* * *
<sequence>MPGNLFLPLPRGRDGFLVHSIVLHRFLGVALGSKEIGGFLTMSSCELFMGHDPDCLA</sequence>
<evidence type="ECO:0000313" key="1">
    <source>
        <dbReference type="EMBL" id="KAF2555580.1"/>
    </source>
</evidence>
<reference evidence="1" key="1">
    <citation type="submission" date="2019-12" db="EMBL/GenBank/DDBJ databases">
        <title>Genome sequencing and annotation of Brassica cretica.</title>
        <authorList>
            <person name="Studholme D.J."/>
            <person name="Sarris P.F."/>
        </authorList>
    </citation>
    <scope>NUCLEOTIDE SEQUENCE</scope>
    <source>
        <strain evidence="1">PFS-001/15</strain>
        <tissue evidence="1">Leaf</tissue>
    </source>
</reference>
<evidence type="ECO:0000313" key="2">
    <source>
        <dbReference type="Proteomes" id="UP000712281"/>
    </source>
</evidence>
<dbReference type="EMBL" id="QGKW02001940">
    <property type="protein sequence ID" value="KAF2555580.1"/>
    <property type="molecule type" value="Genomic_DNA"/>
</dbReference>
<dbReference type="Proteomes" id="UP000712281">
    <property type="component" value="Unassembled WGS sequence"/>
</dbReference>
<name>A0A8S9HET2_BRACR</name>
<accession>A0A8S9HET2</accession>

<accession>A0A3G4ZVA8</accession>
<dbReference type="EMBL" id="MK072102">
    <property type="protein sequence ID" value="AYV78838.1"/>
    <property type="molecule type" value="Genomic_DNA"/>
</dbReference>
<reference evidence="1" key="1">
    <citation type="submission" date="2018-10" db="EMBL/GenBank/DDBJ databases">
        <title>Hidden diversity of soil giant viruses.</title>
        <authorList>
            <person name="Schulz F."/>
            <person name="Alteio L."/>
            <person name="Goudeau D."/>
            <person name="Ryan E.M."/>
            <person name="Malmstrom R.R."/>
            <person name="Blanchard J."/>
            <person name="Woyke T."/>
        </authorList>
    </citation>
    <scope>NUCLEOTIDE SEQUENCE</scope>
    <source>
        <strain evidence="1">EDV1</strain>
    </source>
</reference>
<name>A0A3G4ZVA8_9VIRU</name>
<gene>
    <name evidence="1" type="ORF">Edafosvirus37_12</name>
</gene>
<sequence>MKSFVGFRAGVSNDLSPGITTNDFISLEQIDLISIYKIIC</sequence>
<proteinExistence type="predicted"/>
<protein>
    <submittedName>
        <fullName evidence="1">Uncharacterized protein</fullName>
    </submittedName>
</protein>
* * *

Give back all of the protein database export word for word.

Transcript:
<sequence>MPGNLFLPLPRGRDGFLVHSIVLHRFLGVALGSKEIGGFLTMSSCELFMGHDPDCLA</sequence>
<evidence type="ECO:0000313" key="1">
    <source>
        <dbReference type="EMBL" id="KAF2555580.1"/>
    </source>
</evidence>
<reference evidence="1" key="1">
    <citation type="submission" date="2019-12" db="EMBL/GenBank/DDBJ databases">
        <title>Genome sequencing and annotation of Brassica cretica.</title>
        <authorList>
            <person name="Studholme D.J."/>
            <person name="Sarris P.F."/>
        </authorList>
    </citation>
    <scope>NUCLEOTIDE SEQUENCE</scope>
    <source>
        <strain evidence="1">PFS-001/15</strain>
        <tissue evidence="1">Leaf</tissue>
    </source>
</reference>
<evidence type="ECO:0000313" key="2">
    <source>
        <dbReference type="Proteomes" id="UP000712281"/>
    </source>
</evidence>
<dbReference type="EMBL" id="QGKW02001940">
    <property type="protein sequence ID" value="KAF2555580.1"/>
    <property type="molecule type" value="Genomic_DNA"/>
</dbReference>
<dbReference type="Proteomes" id="UP000712281">
    <property type="component" value="Unassembled WGS sequence"/>
</dbReference>
<name>A0A8S9HET2_BRACR</name>
<accession>A0A8S9HET2</accession>

<accession>A0A3G4ZVA8</accession>
<dbReference type="EMBL" id="MK072102">
    <property type="protein sequence ID" value="AYV78838.1"/>
    <property type="molecule type" value="Genomic_DNA"/>
</dbReference>
<reference evidence="1" key="1">
    <citation type="submission" date="2018-10" db="EMBL/GenBank/DDBJ databases">
        <title>Hidden diversity of soil giant viruses.</title>
        <authorList>
            <person name="Schulz F."/>
            <person name="Alteio L."/>
            <person name="Goudeau D."/>
            <person name="Ryan E.M."/>
            <person name="Malmstrom R.R."/>
            <person name="Blanchard J."/>
            <person name="Woyke T."/>
        </authorList>
    </citation>
    <scope>NUCLEOTIDE SEQUENCE</scope>
    <source>
        <strain evidence="1">EDV1</strain>
    </source>
</reference>
<name>A0A3G4ZVA8_9VIRU</name>
<gene>
    <name evidence="1" type="ORF">Edafosvirus37_12</name>
</gene>
<sequence>MKSFVGFRAGVSNDLSPGITTNDFISLEQIDLISIYKIIC</sequence>
<proteinExistence type="predicted"/>
<protein>
    <submittedName>
        <fullName evidence="1">Uncharacterized protein</fullName>
    </submittedName>
</protein>